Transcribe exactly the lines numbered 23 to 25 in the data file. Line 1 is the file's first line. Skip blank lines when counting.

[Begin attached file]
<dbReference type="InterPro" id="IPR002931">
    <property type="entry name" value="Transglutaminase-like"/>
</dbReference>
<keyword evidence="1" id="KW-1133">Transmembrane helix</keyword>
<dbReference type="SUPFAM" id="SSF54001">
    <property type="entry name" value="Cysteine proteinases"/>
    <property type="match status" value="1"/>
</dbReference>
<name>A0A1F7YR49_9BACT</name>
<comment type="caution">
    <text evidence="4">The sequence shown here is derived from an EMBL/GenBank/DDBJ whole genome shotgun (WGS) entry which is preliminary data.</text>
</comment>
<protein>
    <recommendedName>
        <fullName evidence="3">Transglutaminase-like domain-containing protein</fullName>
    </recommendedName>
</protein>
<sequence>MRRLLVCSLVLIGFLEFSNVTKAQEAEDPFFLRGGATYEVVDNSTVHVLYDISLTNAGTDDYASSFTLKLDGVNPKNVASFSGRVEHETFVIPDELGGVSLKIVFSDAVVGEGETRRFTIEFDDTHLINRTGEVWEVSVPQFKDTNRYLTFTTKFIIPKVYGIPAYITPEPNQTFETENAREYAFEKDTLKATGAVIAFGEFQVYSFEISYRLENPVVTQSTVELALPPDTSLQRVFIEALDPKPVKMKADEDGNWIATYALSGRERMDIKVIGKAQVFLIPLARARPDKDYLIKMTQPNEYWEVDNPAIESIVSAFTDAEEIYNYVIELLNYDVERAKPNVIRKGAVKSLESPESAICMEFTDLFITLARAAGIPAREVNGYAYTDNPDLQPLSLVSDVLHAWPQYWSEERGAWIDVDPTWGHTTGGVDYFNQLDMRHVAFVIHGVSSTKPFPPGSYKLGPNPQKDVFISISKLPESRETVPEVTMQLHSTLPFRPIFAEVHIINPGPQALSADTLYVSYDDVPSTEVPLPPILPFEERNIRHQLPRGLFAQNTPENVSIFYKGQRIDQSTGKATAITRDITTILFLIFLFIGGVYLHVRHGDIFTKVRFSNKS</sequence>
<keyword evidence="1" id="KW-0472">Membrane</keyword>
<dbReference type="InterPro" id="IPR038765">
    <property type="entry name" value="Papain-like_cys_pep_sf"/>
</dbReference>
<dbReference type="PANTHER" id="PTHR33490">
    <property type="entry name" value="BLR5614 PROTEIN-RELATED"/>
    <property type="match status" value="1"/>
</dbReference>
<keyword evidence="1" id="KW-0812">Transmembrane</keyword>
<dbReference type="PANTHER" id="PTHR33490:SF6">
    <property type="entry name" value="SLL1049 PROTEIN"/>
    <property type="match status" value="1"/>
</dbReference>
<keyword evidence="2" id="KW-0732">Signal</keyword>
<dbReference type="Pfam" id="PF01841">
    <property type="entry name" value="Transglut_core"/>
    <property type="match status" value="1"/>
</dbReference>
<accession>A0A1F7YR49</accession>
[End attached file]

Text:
<dbReference type="PANTHER" id="PTHR33490">
    <property type="entry name" value="BLR5614 PROTEIN-RELATED"/>
    <property type="match status" value="1"/>